My article 25 Of The Most Metal Films (That Aren’t About Metal) exists for two reasons: one, to promote my metal-themed short story Requiem In Frost; and two, out of spite that every list of “Metal movies” on the Internet.
I completed the first draft of Requiem In Frost for a challenge in the Next Great Horror Writer Contest, wherein we were tasked to write a music-themed horror story. I’d had a fitting idea in my head for a while: a girl moving into a house haunted by the ghost of a murdered black metal musician, who she would befriend and eventually avenge by finding his killer. While I didn’t win that particular challenge, I did win the competition, and was invited to publish the work as a standalone ebook. (I recently recorded some parts for the audiobook, which should be out later this year.)
I wrote 25 Films… as a blogpost to promote the story’s original launch, back in 2019. While researching similar lists online, I found an irritating tendency: nearly every list of the most “metal” films focused only on movies that were specifically about metal, rather than ones that felt metal. And I hate to say it, but despite my great love for the genre, I feel that a lot of the frequently-cited metal-themed films honestly aren’t that good. Most are extremely low-budget, to boot. In my mind, very few capture the epic, bombastic essence of metal.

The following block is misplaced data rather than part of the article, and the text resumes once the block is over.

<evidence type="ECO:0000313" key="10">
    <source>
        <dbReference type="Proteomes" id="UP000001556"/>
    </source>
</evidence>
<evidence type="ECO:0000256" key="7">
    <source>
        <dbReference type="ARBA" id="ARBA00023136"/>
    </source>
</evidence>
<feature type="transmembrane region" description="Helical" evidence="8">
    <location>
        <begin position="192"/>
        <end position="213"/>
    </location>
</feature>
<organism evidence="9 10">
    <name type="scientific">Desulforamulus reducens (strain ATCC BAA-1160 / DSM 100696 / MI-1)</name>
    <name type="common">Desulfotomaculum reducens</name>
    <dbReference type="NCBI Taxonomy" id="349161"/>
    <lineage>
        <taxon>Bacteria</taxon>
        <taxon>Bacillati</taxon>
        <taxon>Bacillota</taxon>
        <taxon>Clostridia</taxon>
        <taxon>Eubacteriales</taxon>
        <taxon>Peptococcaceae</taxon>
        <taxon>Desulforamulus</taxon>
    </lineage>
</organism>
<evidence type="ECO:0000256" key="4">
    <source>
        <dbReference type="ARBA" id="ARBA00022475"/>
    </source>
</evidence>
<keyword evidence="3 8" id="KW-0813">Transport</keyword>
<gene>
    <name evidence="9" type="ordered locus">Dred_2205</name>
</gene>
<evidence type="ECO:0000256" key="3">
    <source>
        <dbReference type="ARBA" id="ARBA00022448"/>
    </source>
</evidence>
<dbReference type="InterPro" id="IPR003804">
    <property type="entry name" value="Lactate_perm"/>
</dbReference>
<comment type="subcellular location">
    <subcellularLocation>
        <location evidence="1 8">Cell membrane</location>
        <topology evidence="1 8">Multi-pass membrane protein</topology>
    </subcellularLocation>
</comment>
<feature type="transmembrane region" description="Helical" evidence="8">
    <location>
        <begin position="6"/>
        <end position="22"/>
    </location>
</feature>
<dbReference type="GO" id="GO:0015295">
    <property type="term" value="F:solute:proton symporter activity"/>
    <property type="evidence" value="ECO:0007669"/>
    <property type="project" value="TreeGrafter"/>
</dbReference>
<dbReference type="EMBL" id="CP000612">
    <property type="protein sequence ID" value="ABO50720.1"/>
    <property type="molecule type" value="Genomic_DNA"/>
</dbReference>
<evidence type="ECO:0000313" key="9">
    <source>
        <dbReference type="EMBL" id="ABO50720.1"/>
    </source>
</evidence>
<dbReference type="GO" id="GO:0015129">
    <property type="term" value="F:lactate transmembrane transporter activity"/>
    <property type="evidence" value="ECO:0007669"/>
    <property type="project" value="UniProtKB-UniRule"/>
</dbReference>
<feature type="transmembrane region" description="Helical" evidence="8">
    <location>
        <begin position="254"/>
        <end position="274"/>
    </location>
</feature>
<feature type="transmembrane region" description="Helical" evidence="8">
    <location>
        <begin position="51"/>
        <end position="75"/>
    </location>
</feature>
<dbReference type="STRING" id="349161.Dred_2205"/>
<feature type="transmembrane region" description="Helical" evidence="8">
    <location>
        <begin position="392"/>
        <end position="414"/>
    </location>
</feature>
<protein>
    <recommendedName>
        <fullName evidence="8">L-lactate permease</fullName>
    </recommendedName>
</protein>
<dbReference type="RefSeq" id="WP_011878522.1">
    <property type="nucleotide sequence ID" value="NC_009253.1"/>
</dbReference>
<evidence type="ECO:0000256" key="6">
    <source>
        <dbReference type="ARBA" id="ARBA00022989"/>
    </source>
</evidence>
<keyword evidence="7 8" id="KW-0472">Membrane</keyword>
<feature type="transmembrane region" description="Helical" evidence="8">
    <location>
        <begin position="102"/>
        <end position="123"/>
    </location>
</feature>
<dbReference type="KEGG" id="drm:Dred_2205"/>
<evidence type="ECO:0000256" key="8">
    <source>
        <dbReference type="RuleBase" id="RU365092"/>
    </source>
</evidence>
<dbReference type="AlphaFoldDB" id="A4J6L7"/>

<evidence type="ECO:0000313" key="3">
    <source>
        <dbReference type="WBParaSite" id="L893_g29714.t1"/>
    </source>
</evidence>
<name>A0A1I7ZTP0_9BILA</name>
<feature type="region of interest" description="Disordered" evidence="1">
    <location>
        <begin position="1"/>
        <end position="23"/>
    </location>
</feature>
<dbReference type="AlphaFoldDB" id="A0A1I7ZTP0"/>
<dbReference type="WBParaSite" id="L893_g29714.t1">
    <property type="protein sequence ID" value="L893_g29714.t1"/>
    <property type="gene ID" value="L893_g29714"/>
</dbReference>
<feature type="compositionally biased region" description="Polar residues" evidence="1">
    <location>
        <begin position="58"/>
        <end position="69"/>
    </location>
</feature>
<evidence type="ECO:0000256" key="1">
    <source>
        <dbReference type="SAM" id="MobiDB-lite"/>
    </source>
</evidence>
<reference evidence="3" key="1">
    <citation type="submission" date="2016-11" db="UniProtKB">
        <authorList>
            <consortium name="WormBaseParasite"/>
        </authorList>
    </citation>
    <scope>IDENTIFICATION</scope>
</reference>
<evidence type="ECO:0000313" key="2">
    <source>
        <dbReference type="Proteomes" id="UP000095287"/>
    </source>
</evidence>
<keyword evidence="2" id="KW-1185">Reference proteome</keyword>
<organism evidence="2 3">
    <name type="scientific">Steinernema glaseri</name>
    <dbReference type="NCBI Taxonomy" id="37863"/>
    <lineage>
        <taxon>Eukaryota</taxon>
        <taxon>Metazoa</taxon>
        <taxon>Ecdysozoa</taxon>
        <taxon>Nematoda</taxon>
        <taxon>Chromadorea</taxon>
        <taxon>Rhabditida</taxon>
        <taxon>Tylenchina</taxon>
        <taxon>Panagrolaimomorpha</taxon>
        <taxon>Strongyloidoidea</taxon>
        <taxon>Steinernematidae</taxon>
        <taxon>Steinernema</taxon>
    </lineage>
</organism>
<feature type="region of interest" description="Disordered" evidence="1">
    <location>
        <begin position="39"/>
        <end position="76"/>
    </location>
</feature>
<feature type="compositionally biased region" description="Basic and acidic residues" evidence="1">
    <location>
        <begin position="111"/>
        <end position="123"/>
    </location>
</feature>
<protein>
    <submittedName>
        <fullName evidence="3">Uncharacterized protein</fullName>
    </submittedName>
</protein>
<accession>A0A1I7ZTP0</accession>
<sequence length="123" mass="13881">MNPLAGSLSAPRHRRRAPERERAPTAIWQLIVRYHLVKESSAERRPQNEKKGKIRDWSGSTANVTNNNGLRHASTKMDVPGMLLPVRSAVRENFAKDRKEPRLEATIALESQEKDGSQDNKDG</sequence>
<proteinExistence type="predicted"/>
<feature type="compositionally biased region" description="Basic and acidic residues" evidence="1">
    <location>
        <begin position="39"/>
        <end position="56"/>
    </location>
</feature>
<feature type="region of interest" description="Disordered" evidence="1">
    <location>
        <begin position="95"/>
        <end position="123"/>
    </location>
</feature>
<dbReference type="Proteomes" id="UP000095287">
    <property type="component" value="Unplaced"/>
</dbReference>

With that in mind, I decided to list only movies that weren’t specifically about metal, even though Requiem In Frost very much is. I instead focused on movies that had aesthetics, atmosphere, and/or subject matter that seemed appropriate for a metal album. I tried to include as much variety of metal as possible, from fantasy appropriate for symphonic power metal (The Lord of the Rings, Legend) to horror appropriate for goregrind (Martyrs, which you probably shouldn’t watch unless you have a very strong stomach). I also included a few stinkers out of necessity—Heavy Metal is tough to recommend in 2022, and I’ve personally never been a big fan of Conan the Barbarian—but the list wouldn’t feel complete without them. If I were to revise it for the years that have passed since 2019, then 2021’s The Spine of Night and 2022’s The Northman would both be shoe-ins for inclusion.
Check out our new book at: Amazon.com